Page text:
6기 박유미 (You Mi Park)
One of the harshest laws regarding medicinal practices have been the use of deceased bodies. As far back as humans have been hunter-gatherers, the recognition of humans as a collection of organs led to the practice of body-snatching in hopes of gaining extra health by eating an enemy’s heart or their brain. Greeks were especially diligent in leading a thought-movement that would lead to a reductionist approach to viewing the human body to nothing more than organic piping, and that Western tradition has continued to this day as we gather more and more body parts for reuse. Some ethical speculators have renounced such reuse as a mark of profanity against the sanctity of the human body, but in a world of marketable ideas, bodies come cheap, and there is plenty of bodies around.
The legal basis for organ donorship in Korea is much more complicated, since the infrastructure for harvesting and maintaining organs is far more lacking than the counterparts in the US. The Red Cross, for instance, cannot support more than a few truckloads of blood at any moment, since the “expiration date” for blood is not long. Even though it is not legal to harvest a brain-dead patient’s organs for use later, it has been subject to much scrutiny by the media, in both drama and news. Korea Network of Organ Sharing (KONOS), launched in 2000, now monitors the shipment and distribution of organs throughout Korea for use by priority patients in surgery.
The creation of a legal market always leads to a black market as well. The increase in organ trafficking through North Korean or Chinese routes have seen a profitable increase in sales, since the demand is now steadily ensured by better medical practices. It should be noted that only countries with advanced medical techniques can even afford to think about organ transplantation, because the surgery is a state-of-the-art medical triumph. Criminal law is slow to catch up to the special punishment required for the perpetrators of organ trafficking, as it crosses ethical boundaries, because legally speaking, a recently deceased person is still a valuable asset to the family members as well as the country.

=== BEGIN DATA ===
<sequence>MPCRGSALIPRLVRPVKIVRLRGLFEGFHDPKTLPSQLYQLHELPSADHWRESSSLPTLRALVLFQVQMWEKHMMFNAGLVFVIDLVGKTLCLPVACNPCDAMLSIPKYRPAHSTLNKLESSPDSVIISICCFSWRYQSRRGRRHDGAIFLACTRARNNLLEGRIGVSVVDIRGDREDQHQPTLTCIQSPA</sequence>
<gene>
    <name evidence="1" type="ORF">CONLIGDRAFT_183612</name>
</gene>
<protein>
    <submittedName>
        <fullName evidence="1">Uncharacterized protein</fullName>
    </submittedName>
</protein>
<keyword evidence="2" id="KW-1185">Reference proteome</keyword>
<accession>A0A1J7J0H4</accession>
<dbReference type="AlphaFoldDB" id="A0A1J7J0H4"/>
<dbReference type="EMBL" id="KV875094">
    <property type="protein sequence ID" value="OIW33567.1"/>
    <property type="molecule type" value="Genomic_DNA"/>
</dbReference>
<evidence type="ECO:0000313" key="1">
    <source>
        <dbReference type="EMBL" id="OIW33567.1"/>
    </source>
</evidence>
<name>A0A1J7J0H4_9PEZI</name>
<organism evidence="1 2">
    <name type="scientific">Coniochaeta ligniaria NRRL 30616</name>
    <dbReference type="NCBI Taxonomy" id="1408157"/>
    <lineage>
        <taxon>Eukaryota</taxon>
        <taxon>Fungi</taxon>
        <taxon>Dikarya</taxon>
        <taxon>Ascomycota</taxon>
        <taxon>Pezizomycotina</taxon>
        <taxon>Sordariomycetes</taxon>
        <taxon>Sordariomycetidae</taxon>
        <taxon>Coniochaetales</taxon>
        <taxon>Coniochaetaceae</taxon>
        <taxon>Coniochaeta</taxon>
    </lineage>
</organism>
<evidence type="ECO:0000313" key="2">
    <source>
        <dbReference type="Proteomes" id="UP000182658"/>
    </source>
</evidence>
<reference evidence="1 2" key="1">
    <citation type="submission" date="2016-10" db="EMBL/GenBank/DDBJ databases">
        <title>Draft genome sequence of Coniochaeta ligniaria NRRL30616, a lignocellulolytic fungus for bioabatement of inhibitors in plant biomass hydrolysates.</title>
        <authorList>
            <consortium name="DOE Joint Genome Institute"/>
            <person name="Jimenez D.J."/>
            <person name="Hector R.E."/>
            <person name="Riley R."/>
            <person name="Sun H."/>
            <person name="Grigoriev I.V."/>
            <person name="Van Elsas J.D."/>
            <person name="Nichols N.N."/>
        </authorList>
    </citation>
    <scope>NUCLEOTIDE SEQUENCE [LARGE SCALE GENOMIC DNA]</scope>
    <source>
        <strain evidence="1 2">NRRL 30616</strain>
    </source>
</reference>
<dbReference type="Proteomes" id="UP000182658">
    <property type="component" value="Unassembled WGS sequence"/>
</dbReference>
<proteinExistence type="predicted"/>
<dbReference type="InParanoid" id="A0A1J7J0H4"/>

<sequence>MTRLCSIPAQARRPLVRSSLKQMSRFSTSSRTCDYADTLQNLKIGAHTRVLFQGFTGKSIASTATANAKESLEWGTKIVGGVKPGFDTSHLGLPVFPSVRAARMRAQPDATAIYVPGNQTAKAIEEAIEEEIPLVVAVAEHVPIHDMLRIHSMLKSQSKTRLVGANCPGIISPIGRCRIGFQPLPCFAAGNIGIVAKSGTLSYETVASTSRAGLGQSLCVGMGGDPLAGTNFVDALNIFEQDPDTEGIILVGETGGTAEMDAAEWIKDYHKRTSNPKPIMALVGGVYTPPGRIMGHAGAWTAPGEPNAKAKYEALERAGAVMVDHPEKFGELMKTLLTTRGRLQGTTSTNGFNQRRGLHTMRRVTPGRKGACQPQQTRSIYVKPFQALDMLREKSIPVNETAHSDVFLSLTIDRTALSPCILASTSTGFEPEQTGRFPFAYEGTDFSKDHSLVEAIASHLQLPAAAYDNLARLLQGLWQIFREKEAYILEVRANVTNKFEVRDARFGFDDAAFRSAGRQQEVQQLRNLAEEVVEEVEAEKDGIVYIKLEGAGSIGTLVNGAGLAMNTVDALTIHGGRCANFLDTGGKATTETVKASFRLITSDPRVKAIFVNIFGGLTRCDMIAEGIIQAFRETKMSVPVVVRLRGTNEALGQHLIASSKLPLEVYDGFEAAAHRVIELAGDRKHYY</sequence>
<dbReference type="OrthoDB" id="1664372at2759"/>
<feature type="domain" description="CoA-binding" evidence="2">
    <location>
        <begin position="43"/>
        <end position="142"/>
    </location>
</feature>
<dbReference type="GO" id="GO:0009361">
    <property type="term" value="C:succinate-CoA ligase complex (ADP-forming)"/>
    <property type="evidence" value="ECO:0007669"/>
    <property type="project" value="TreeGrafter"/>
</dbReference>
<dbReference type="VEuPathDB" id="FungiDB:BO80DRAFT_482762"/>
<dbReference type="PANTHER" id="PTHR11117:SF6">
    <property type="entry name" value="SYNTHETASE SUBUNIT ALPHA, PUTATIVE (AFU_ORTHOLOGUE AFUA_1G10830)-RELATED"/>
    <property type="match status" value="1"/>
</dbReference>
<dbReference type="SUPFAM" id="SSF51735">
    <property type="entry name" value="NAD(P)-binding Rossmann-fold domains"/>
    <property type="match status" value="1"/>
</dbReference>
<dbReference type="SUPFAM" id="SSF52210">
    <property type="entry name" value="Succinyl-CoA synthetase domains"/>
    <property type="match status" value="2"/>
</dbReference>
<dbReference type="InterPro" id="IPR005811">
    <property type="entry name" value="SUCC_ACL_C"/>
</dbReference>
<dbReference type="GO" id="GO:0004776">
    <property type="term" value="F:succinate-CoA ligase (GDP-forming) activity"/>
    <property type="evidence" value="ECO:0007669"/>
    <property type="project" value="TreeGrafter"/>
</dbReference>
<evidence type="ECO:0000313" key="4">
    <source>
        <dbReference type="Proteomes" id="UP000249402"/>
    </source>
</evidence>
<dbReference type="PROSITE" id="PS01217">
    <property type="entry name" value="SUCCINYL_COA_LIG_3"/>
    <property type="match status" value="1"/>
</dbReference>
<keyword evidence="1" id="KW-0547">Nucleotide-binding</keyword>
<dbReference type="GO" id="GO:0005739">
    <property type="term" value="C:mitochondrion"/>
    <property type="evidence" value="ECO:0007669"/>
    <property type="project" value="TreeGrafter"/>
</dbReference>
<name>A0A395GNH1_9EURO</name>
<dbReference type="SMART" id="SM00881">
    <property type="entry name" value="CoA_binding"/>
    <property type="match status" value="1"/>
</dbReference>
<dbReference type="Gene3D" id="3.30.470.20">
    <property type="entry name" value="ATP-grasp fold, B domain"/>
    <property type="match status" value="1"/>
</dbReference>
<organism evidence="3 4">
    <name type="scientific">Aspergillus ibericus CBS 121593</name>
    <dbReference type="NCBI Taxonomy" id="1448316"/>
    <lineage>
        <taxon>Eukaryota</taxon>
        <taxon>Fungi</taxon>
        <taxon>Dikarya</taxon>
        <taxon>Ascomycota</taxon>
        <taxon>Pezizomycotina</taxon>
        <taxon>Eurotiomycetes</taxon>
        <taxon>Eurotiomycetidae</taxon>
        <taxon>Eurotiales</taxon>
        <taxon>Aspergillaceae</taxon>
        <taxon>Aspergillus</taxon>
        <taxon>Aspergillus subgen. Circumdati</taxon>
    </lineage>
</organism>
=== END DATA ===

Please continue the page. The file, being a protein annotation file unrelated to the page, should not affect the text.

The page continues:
The advent of 3D printing and the ensuing cell culturing techniques may render the organ harvesting useless, since we can now print and grow an artificial heart. Successful attempts at making entire limbs, ears and eyes have been successful, making modern day miracles for those who can afford it. As with any innovation, it will be the role of law to stay one foot ahead and ensure that the intellectual property rights for new organ transplantations are secured, so that organ trafficking will die out and instead of recycling bodies, we can start purchasing them off the shelf.
Jin Joo, MD “Management of brain-dead donors in Korea” J Korean Med Assoc. 2014 Feb;57(2)
Neff, Robert (2011) “Organ Trafficking Increasing in South Korea” Available: http://www.rjkoehler.com/2011/09/18/organ-trafficking-increasing-in-korea-a-sign-of-the-times/
Ledford , Heidi “The printed organs coming to a body near you” Nature 15 April 2015, Available: http://www.nature.com/news/the-printed-organs-coming-to-a-body-near-you-1.17320
Winter, Stefen. “Vera’s Kidney, Gunter’s Money” Spiegel Online International, 2012 Available: http://www.spiegel.de/international/world/the-illegal-trade-in-organ-is-fueled-by-desperation-and-growing-a-847473.html